Know whether you can use psyllium husk for psoriasis or not and if yes, how to use it. Keep reading to know more about it!
Psoriasis is a chronic, non-contagious immune disorder. The overactive immune system causes skin cell production to speed up; usually, the life cycle of the cells is one month; they grow deep within the skin and rise to the surface of the skin to replace dead cells that are shed.
In psoriasis, cell growth is abnormally rapid, taking only 3-4 days. This overproduction causes cells to pile up on the skin, giving rise to thick red patches and whitish-silver scales- psoriasis plaques. These are generally accompanied by dry, cracked skin that itches and bleeds.
While multiple patches can develop all over the body, the most commonly affected areas are the scalp, navel, forearms, and shins. Scales are frequently found on the joints: knees and elbows. There is no cure for psoriasis; the disorder is cyclical; it flares up for weeks or months and then subsides into intervals of remission.
There is no clear cause for this immune malfunction, but research suggests a strong genetic link. Psoriasis is not contagious. Individuals, who have an existing predisposition for the disorder, can be disease-free for years but start showing symptoms when exposed to certain triggers.
Common Psoriasis Triggers
1. Psychological Stress
High stress levels can trigger a flare-up of skin lesions, and the flare-ups can cause further stress, thereby creating a vicious cycle.
Excessive consumption of alcohol can trigger psoriasis flare ups. Therefore, avoid drinking too much alcohol.
3. Skin Injury
Any trauma that disrupts the skin surface: cut, scrape, sunburn, injection, scratch, or even a bug bite can trigger a psoriasis flare-up. This is popular as the Koebner phenomenon.
Certain medications for malaria, high blood pressure, and lithium can be possible triggers.
5. Weather Conditions
Extremes of humidity or dry, heated indoor air in winters are some of the possible weather conditions that can trigger psoriasis.
While fighting other infections e.g., strep throat or ear infections, the immune system may go into overdrive, triggering a flare-up.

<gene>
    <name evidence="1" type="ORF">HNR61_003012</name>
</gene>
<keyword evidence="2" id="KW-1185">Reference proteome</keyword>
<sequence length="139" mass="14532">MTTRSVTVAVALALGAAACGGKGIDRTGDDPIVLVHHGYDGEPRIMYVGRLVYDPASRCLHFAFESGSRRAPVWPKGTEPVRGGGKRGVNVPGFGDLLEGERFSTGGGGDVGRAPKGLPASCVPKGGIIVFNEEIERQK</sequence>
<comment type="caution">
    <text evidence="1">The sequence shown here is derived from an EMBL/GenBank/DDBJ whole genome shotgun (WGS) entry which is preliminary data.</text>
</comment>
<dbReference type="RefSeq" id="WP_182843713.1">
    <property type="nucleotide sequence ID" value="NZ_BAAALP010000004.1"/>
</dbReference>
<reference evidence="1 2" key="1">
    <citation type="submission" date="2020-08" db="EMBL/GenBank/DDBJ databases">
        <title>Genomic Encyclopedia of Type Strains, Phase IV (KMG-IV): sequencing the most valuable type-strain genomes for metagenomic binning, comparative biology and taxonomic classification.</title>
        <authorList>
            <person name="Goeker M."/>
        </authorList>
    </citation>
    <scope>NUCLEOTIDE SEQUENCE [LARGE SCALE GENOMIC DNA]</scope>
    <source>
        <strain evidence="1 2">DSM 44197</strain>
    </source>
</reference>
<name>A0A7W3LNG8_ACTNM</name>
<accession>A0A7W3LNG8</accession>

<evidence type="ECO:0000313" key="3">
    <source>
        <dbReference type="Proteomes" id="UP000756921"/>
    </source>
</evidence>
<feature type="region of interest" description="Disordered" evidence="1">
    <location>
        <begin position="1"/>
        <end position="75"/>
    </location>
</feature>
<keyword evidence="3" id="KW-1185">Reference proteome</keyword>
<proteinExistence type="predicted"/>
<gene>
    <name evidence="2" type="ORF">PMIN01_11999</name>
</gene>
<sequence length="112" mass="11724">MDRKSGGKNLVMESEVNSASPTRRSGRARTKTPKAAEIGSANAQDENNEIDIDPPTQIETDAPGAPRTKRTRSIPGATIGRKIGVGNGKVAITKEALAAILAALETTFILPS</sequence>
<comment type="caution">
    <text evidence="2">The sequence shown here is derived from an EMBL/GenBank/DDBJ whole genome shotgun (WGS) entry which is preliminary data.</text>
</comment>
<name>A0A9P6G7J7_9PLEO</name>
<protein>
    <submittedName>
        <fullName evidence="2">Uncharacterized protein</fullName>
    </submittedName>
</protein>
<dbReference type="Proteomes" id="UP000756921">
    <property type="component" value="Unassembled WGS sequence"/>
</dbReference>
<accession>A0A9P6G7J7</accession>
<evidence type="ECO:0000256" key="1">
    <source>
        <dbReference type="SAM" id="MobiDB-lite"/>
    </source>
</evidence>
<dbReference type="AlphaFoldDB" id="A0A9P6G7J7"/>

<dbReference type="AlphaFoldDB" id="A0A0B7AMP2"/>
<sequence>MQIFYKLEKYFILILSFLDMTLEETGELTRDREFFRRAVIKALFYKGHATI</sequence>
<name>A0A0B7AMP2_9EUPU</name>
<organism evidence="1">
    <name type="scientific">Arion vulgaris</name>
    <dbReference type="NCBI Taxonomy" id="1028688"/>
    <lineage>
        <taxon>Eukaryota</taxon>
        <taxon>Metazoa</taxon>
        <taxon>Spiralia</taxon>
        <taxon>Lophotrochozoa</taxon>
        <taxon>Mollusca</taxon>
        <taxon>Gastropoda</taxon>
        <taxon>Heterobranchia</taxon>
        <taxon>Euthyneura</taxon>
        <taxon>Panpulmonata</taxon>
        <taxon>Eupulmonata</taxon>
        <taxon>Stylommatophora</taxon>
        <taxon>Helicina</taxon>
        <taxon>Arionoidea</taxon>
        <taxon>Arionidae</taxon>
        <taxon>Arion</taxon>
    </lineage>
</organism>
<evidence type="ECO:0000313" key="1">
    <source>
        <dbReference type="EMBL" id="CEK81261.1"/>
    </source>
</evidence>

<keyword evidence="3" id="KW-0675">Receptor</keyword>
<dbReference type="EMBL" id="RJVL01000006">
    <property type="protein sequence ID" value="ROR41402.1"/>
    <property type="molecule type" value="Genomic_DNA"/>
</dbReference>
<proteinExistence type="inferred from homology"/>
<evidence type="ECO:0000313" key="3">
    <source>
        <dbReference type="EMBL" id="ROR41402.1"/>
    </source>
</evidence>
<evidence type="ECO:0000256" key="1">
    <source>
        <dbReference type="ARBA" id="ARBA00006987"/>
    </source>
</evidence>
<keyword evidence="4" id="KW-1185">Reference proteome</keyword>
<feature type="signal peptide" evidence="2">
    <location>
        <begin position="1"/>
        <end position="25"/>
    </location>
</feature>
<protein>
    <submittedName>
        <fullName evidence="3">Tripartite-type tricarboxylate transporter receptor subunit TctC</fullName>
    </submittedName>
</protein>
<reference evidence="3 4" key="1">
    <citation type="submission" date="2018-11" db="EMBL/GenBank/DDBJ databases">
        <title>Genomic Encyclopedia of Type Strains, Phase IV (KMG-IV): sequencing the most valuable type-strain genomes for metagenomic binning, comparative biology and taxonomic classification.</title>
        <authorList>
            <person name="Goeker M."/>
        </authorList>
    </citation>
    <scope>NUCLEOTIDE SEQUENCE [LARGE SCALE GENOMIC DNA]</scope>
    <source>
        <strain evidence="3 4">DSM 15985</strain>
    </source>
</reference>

Some triggers are unique to the individual, so after diagnosis, carefully track and monitor flare-ups to identify them.
Management of Psoriasis
Psoriasis has no cure. Apart from avoiding triggers, treatment options exist to manage the condition:
You can use creams or ointments to directly apply on the psoriasis patches as your doctor might prescribe. They contain active ingredients like corticosteroids, retinoids, anthralin, salicylic acid, and also vitamin D analogs.
2. Systemic Medication
Medication include steroids, cyclosporine, methotrexate, retinoids, and biologics. However, these medications are often responsible for altering the immune system]
3. Light Therapy
It is often the first line of treatment for severe cases; you can use it in conjunction with medications. Light therapy targets the overactive white blood cells that attack skin cells and also trigger rapid cell growth. Sunlight, Ultra Violet light (UVA and UVB), and Psoralen plus UVA (PUVA) are used.
Psyllium Husk for Psoriasis
The exact cause of psoriasis is still unknown; one school of thought suggests that a digestive malfunction may play a role. If undigested food reaches the small intestine, a phenomenon is known as leaky gut. Bacteria can grow on the food and break through the ordinarily impermeable intestinal lining and get unleashed into the entire system, setting off psoriasis.
Psyllium husk is a soluble fiber that acts as a bulk-forming laxative. It comes from the seeds of the Plantago ovata plant. Apart from alleviating leaky gut syndrome, the psyllium husk promotes a healthy colon, unclogs the intestines, and allows for regular bowel movements.
How to Use
- Take ½-2 teaspoons of psyllium husk. First-time users should start with ½ tsp of Psyllium.
- Mix with 1 cup of warm water
- It quickly forms a gelatinous mass, so drink immediately.
- Wash it down with a glass of regular water.
You can take this mixture on an empty stomach in the morning or before bed. Use Psyllium only after consulting a doctor. If you notice any of the following side effects, immediately discontinue use and seek medical help.
- Rectal bleeding
- Constipation for more than seven days
- Severe stomach ache
- Signs of psyllium allergy: breathing difficulty, itching, skin rashes, swelling around face and throat, or vomiting.
Now that you know how to use psyllium husk for psoriasis, consult your doctor and start using the home remedy to ease the condition.